I'm writing a paper where I'm citing an unpublished paper. It's by a relatively junior author, available on the internet, and it has been already cited, for example, I recently saw a citation to it in a published paper that's already in print for several years (that paper is very well known in the subject matter I'm writing about now - it is unsurprisingly by a far more senior author at a high-ranking institution).
I talked to the author of the unpublished draft a few months ago, and they said that the paper had been under review a couple of times, once in a top journal where it was under review for over a year until eventually the editor decided 'no'. They are now resubmitting this paper for the nth time.
Upon learning this paper is unpublished, my first reaction was to avoid citing it. And I was frustrated with my own initial reaction - was I trying to use my citations strategically (not implausible, see e.g., here) to cite the papers that are deemed "central" in this discussion? Was I not willing to cite because I have often tried to track down, in vain, unpublished papers that are cited in the works of others and I am trying to avoid this frustration in my potential audience?
It is very frustrating. I really admire this paper - it makes a bold, original contribution to the field. I like it better than some of the published stuff on this topic by senior authors. But it cannot become part of the central discussion because the author cannot place the paper in a journal. Since its title was already slightly altered compared to a few years ago (as is clear from the citation I mentioned earlier), the paper does not have a stable "handle" we can conveniently cite. I'm really frustrated that reviewers don't see the merits of this paper and that it still hasn't found a home.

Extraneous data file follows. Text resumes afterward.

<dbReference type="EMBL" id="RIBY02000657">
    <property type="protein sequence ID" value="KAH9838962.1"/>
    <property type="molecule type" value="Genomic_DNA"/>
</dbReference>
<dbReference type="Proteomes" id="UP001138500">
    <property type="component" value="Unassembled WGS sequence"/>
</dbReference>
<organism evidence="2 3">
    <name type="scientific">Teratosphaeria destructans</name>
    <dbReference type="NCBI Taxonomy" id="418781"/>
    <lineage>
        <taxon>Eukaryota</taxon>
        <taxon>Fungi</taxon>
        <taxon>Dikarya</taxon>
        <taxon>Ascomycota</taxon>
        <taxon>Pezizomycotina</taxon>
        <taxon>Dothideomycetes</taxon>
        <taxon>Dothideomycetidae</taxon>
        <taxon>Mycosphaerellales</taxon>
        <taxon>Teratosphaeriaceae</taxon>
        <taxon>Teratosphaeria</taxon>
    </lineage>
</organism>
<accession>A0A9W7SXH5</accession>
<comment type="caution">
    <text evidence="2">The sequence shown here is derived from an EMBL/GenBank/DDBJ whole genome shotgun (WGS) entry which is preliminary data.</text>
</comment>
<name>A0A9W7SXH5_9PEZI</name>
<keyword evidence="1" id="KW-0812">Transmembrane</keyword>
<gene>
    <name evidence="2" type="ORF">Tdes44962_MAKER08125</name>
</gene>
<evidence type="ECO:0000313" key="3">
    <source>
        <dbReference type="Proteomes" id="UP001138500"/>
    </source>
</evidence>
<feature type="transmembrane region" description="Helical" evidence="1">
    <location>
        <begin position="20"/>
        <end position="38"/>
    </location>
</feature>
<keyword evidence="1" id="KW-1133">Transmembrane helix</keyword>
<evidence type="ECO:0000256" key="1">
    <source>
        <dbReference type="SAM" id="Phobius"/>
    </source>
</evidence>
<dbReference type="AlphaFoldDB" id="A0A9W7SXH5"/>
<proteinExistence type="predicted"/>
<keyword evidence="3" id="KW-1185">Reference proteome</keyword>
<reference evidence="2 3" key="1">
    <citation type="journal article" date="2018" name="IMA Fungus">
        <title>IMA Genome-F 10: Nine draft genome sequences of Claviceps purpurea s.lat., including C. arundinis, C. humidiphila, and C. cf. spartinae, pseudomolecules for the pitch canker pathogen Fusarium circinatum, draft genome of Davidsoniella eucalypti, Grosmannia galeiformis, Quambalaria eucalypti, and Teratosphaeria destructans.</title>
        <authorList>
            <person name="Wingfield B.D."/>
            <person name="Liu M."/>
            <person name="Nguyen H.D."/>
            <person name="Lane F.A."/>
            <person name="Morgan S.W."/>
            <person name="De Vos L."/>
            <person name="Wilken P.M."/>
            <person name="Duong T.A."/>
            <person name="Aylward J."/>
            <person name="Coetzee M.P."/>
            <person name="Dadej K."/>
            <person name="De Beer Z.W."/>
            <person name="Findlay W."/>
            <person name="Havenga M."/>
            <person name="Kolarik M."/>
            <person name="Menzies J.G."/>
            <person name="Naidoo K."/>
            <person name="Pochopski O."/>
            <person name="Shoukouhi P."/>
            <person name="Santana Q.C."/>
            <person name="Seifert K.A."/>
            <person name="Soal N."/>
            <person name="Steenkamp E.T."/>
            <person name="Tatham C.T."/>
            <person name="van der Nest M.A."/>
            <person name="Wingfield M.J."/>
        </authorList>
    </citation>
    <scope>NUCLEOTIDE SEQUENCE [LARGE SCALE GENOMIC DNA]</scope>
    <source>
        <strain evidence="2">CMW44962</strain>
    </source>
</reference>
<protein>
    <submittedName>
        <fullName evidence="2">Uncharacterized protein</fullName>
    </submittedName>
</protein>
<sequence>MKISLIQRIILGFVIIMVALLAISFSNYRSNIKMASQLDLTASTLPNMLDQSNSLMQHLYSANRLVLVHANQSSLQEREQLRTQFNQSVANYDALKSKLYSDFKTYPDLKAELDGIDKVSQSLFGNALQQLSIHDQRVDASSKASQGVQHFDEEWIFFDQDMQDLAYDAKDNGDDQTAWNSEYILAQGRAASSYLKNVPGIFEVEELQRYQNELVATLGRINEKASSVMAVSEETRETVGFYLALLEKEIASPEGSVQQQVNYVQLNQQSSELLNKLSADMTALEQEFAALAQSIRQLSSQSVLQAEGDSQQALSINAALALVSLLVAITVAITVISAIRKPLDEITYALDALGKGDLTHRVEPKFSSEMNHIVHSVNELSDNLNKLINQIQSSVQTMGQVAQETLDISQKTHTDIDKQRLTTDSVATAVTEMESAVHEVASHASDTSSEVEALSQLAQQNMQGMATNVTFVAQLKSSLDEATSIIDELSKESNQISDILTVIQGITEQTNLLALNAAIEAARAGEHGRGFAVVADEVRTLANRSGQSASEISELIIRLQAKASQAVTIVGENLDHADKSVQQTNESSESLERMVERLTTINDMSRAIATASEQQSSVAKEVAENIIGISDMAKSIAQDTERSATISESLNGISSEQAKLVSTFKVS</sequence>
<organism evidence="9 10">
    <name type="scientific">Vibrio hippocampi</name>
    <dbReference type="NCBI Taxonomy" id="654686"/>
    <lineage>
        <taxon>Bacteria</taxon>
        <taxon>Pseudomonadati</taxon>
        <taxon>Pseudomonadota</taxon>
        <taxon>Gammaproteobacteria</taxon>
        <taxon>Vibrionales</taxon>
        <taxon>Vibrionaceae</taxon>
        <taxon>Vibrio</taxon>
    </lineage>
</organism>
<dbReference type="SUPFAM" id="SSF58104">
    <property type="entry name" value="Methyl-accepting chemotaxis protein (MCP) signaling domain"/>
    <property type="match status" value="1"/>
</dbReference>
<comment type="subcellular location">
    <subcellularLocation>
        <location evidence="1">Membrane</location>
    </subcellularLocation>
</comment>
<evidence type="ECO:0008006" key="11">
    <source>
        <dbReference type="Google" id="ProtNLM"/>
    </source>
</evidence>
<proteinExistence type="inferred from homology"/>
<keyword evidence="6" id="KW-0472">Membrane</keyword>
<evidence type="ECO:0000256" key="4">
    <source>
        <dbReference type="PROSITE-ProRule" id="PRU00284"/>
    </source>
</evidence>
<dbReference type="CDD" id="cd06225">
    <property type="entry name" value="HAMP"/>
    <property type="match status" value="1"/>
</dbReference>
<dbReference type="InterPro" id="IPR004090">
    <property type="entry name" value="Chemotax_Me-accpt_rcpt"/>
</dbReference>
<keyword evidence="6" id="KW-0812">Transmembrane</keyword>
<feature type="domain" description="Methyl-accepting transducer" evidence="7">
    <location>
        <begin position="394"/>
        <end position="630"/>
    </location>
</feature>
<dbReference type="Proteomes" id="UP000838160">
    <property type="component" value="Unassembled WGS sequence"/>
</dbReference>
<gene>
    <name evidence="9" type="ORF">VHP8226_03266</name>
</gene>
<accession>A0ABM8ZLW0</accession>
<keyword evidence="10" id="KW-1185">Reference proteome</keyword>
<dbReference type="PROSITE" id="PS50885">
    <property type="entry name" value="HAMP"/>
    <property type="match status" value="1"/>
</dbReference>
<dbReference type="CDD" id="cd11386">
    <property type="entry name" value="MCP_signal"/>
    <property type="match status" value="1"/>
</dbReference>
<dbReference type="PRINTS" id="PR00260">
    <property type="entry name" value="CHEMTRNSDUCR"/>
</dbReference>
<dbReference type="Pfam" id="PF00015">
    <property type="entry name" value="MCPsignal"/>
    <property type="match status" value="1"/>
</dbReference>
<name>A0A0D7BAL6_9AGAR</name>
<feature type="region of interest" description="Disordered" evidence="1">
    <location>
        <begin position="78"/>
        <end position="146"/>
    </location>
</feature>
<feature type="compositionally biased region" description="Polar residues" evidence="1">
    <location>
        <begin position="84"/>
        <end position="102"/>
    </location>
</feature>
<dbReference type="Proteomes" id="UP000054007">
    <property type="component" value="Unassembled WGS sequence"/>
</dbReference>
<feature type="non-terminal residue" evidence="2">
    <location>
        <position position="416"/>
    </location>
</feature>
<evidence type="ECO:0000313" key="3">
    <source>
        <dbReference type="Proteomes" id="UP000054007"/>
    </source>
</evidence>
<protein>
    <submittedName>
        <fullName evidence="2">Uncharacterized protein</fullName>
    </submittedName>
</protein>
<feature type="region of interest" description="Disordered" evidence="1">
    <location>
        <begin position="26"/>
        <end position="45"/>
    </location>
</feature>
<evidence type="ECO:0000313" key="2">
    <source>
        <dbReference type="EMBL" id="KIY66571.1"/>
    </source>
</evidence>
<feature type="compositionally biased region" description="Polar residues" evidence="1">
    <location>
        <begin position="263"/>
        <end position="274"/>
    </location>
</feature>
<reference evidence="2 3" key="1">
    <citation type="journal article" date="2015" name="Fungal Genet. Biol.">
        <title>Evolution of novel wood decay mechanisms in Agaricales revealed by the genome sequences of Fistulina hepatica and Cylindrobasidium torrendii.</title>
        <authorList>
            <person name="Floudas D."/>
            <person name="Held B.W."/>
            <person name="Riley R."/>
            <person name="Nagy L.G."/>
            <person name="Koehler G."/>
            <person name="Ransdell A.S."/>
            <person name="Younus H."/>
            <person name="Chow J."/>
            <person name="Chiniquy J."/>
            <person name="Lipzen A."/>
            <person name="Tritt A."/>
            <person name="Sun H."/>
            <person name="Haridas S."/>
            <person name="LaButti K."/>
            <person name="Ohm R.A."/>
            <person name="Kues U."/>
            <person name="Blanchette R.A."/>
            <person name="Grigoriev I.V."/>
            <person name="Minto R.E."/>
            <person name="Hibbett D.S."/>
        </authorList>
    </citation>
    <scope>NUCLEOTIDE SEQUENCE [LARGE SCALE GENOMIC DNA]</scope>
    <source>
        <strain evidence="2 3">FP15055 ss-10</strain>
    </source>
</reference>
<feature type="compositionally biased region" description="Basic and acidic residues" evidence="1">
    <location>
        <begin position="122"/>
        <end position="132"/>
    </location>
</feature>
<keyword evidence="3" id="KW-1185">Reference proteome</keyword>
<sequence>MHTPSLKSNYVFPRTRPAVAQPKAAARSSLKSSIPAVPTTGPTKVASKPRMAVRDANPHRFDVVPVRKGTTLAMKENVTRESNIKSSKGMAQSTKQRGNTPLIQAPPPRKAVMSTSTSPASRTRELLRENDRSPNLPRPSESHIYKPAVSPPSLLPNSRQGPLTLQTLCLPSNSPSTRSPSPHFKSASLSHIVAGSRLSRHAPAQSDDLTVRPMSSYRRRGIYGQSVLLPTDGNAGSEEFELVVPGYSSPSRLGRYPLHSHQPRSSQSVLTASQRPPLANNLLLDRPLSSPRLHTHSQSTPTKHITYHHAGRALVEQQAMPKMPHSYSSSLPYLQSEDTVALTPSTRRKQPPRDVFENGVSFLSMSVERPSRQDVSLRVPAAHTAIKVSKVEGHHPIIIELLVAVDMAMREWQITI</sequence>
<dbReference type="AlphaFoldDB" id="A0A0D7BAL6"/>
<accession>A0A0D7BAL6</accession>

This is not the first time I see an unpublished manuscript that is trail-blazing, read and actually cited frequently, an accomplishment given that the author isn't senior and the paper doesn't have the brand-name tag of a journal at it. Recall that most papers that are published in respectable journals aren't cited. But it's rare that unpublished pieces become central in a debate, even if they are cited sometimes. They can die a slow death by multiple submissions, reincarnated each time to appease the whims of different reviewers until the final piece becomes a lot more intricate, finally get published when the discussion has moved on, or not get published at all and sink into obscurity.
As I was discussing this case on FB, Trent Dougherty remarked that this case illustrates "why it is a good idea to put such papers on the Internet and for us to solidify the practice of citing them in that format. If we keep doing this, circumventing the system could become routine. We don't always need some random referee to tell us what we should read. Peer review includes our own judgment." I think this is exactly right. We should rely on our own judgment when citing and reading, and by citing unpublished papers we can change suboptimal practices tied to prestige, journals, long review times.